Wednesday, August 6, 2008

E3 2008: Game Critics Award Winners


E3 2008 has come and gone, and the overall sentiment throughout the video game community is a feeling of disappointment. Since changing from a large convention and media spectacle to a more intimate and industry-only affair last year, there have been accusations that E3 has lost its soul and excitement. Despite this, the final results are in for the winners of Best of E3 as decided by an independent group of journalists from 36 leading North American media outlets that cover the video game industry. Called the Game Critic Awards, they choose winners for The Best of E3 and Game of the Year. After being narrowed it down to a list of nominees in each category, I'm going to highlight the awards for the Best of Show, Best Original Game, Best Console Game, Best PC Game, and Best Handheld Game.

The Game Critics judges have representatives from each of these independent media outlets.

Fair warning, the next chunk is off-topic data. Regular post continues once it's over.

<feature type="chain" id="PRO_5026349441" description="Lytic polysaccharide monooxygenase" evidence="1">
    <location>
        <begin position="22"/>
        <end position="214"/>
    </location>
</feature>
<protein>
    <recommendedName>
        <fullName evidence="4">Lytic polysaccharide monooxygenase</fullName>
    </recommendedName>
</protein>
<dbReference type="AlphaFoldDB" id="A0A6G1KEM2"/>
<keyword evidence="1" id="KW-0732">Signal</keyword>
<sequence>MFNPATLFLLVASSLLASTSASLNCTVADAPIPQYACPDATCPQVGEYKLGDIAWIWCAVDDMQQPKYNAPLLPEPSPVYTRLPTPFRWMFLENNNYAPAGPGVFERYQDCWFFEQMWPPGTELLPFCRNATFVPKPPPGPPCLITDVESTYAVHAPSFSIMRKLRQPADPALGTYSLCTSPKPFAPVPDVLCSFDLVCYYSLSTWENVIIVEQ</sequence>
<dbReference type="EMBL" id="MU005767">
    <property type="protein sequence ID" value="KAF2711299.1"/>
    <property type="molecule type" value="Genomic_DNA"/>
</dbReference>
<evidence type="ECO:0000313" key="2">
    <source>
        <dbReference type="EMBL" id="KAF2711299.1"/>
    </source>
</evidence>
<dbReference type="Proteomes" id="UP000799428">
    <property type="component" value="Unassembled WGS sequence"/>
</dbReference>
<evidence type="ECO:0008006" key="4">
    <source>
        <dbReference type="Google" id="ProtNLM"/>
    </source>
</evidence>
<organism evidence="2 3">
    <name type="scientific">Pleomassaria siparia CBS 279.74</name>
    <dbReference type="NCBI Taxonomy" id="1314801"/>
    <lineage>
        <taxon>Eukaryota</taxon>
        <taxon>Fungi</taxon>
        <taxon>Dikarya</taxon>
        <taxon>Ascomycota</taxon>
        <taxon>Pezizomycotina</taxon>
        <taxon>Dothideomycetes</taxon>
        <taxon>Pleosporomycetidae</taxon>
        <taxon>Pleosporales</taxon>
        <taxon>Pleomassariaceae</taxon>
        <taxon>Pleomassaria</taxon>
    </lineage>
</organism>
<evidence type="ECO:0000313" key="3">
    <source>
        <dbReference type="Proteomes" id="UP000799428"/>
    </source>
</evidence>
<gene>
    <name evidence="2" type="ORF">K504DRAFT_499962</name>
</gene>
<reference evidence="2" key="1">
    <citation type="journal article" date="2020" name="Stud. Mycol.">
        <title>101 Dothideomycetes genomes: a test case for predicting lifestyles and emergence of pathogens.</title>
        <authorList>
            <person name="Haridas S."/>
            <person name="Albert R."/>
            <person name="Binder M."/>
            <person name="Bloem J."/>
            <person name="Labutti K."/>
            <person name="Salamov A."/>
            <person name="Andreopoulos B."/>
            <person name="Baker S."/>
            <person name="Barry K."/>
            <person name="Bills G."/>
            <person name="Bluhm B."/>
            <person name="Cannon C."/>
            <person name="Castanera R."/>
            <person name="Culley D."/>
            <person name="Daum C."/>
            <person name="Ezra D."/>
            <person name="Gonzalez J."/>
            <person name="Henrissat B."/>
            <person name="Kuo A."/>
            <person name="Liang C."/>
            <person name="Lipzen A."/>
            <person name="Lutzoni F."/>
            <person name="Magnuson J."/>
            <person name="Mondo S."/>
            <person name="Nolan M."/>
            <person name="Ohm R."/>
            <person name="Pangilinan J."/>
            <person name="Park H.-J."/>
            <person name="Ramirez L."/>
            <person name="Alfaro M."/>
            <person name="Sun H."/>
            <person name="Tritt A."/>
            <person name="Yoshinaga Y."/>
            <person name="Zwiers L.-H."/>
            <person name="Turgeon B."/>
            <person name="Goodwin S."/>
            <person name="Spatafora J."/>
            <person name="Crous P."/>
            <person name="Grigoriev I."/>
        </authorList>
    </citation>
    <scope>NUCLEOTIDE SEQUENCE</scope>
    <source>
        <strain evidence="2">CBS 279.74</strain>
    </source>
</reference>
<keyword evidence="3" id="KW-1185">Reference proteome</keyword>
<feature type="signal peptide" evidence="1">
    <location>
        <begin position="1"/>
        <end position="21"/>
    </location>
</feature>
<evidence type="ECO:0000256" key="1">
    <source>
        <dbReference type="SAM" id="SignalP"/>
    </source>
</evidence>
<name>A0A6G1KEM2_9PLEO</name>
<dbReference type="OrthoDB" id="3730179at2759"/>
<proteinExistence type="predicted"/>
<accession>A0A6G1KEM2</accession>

It's no wonder that Fallout 3 managed to snag not only Best of Show, but Best Role Playing Game as well. A post-apocalyptic action RPG, the series and its spin-offs have largely been known as a PC property. Originally developed by Interplay Entertainment, the next installment is being taken over by Elder Scrolls IV: Oblivion developer, Bethesda Softworks. The Elder Scrolls series have heralded for their massive scope, size, and immersion, creating a fantasy action RPG with endless replayability. Bethesda are big fans of the Fallout franchise and are looking to stay very faithful while adding their own touches. One of the most interesting aspects of Fallout 3 is its deep story and universe. Taking place in a post-apocalyptic United States, the population lives in fallout shelters where growth, development, and living parameters are closely monitored and engineered for survival. As the main character ventures out into the upper wasteland in search of his father, various organizations and enemy factions will play a role in the bigger story and gameplay. Fallout 3 feels like an FPS but plays like a turn-based/real-time hybrid. Action points are utilized and players can target specific body parts. Add to that a robust skill system called "SPECIAL" and a karma system that affects the game's outcome based upon good or bad choices, and Fallout 3 is shaping up to be even better than Oblivion. The game will utilize its Mature rating to the fullest, showcasing the gore, carnage, and devastation in the nuclear wasteland. Scheduled to release this year for the PC, Xbox 360, and PS3, exclusive downloadable content will be released on both the PC and 360.